Bitcoin design analyst


Re-mining Patoshi Blocks for Dummies

In my previous article I discussed re-mining with a lot of technical details. A few days ago, a non-technical friend (yes, I have a few of those) asked me what was re-mining all about. I tried hard to find an analogy in the real world that compares to re-mining Bitcoin blocks. My first attempt to […]

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The Patoshi Mining Machine

One of the topics that has been debated endlessly is what kind of hardware Satoshi used for mining. Some people argue he only needed a single computer using the latest generation of Intel processors available in 2009, using a CPU miner with SSE2-optimizations and multi-threading. Others argue that he had about 50 low-end networked computers. […]

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A New Mystery in Patoshi Timestamps

Patoshi is the name I gave to the prominent miner that in 2009-2010 mined about 1.1M bitcoins, and that some people associate with Satoshi Nakamoto. Last time I wrote about Patoshi was in April, 2019. At that time, I posted in order to clarify what we know, technically, about how Patoshi mined. Impossible was for […]

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An overwhelming task

By Sergio Lerner. Something amazing happened to me. I was leaving a meeting to enter another, disappointed for not being able to gather time to write and preparing for the adrenaline rush that I get when entering a meeting without any notion of the subject in question, when the secretary approached and warned me that […]

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Armadillo: More Consensus Security for RSK

Last month I published an article on RSK Labs’s blog on how merge-mining works on the RSK sidechain. In this short article, I will deepen[1] the issue of the security of merge-mining RSK, and show how RSK’s security has increased after the last network upgrade. Now RSK merge-mining security could reach a level of security […]

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The Return of the Deniers and the Revenge of Patoshi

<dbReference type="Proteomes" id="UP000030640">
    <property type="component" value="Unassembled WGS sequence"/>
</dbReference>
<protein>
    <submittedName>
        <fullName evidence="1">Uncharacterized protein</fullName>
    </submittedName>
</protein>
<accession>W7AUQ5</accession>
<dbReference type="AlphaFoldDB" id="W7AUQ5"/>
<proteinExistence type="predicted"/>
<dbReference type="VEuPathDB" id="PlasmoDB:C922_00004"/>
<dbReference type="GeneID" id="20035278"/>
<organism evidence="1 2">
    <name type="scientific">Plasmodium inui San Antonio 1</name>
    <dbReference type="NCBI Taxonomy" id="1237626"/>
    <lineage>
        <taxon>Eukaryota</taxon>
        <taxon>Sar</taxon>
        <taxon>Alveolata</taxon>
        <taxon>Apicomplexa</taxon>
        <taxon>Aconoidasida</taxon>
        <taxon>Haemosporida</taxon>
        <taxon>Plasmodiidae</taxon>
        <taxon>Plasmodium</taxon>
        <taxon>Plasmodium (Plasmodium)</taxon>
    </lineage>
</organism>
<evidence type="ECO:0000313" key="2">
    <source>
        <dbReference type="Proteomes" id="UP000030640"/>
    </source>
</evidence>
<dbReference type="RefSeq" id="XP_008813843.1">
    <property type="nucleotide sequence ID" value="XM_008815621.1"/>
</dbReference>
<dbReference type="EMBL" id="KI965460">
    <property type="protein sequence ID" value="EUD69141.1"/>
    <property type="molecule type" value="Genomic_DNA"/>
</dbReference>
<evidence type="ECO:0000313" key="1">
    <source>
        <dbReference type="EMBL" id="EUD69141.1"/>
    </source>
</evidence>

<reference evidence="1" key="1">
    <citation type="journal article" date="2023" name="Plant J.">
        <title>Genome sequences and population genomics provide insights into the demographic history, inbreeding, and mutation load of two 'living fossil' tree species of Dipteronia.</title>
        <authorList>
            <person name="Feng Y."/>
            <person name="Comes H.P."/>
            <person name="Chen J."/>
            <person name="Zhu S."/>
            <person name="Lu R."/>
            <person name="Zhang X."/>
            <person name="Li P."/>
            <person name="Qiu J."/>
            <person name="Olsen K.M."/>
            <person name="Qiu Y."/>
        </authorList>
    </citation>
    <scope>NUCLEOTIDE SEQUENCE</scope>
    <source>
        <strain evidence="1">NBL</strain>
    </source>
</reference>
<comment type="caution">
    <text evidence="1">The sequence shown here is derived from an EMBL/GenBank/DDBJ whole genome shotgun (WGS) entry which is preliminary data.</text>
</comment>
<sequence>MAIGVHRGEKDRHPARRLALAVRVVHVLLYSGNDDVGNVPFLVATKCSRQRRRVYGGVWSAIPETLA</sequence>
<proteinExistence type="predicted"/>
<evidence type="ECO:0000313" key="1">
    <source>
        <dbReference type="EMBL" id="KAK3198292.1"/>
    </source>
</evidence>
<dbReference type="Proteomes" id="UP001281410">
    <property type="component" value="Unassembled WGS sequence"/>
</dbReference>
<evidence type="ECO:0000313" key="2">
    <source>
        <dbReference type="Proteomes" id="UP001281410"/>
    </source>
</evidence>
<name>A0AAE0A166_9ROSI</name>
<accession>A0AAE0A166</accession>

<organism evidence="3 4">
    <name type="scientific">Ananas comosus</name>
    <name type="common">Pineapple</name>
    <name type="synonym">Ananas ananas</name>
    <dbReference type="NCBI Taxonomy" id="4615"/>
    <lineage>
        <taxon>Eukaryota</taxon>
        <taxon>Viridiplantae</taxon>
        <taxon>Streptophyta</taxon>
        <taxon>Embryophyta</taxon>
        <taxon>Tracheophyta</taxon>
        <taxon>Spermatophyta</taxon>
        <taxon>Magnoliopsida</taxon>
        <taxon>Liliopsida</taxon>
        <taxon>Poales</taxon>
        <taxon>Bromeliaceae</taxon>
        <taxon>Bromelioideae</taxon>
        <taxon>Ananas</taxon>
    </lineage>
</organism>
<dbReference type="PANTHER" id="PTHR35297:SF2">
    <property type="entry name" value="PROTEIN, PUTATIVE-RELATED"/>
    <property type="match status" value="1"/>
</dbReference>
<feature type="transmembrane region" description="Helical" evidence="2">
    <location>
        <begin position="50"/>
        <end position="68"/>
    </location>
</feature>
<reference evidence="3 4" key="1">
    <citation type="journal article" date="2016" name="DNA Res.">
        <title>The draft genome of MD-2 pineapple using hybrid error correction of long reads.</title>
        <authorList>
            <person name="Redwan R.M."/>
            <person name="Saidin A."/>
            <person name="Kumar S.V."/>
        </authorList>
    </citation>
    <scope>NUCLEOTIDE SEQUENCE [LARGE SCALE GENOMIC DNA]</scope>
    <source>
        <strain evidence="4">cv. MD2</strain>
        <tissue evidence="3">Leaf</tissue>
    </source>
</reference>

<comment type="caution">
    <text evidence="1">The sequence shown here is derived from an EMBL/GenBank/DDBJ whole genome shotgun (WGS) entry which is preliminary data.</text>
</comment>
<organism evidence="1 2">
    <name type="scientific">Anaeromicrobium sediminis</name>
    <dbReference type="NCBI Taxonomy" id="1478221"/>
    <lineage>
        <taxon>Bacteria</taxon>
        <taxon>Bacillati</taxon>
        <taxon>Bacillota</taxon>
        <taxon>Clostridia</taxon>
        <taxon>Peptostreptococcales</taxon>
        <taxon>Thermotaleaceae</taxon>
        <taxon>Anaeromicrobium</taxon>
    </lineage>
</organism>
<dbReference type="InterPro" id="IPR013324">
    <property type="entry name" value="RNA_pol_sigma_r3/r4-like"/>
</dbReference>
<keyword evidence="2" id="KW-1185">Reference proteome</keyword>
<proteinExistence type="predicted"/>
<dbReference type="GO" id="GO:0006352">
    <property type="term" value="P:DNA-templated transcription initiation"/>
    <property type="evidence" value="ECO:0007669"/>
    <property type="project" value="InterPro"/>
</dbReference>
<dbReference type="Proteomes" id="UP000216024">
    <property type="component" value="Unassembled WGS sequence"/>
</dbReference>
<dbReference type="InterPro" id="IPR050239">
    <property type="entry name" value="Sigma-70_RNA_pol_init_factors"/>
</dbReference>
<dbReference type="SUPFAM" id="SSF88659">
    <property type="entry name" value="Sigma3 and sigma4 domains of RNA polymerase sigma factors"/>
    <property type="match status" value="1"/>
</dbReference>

Synopsis: In this article I will discuss what we know about the early Bitcoin blocks. Also I will present a new strong argument that a single miner mined 22k blocks. Finally I’ll introduce,  new website that shows a cool visualization of early blocks. The last time I wrote about Satoshi I thought it would be […]

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Simple change to the Bitcoin MERKLEBLOCK command to protect from Leaf-Node weakness in Transaction Merkle Tree

Recently a fix to the Bitcoin Merkle tree design weakness in the RSK’s bridge was built by making invalid SPV proofs whose internal hashes are valid Bitcoin transaction. While this solves the problem, it is by no means a “clean” solution: it creates false-negative cases (with very low probability)  and it reduces verification efficiency. While […]

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Leaf-Node weakness in Bitcoin Merkle Tree Design

  This document describes a weakness in Bitcoin Design that reduces the security of SPV proofs and therefore SPV Wallets.  The weakness was discovered by me on August 2017, but during the responsable disclosure process I learnt it was previously known by some prominent members of the Bitcoin Core team. Using this weakness an attacker […]

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Blockchain State Storage Rent Revised

(This post is an updated re-post of a previous post in RSK blog) In a nutshell, storage rent is a fee users pay in order to have their accounts, contracts and memory live on the network at any time, so their data can be accessed fast and at a low cost. Storage rent does not fulfill any purpose in […]

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Scaling Bitcoin to One Billion Users, Part I

The most important comparative properties of cryptocurrencies are decentralization, scalability, confidentiality, stability, usability, security.  But scalability is always in conflict with the rest of the properties. To scale higher, some blockchains sacrifice security, usability or privacy. For example, Bitcoin sacrifices some security because it lacks stateful smart-contracts, so users cannot set daily withdrawal limits or […]

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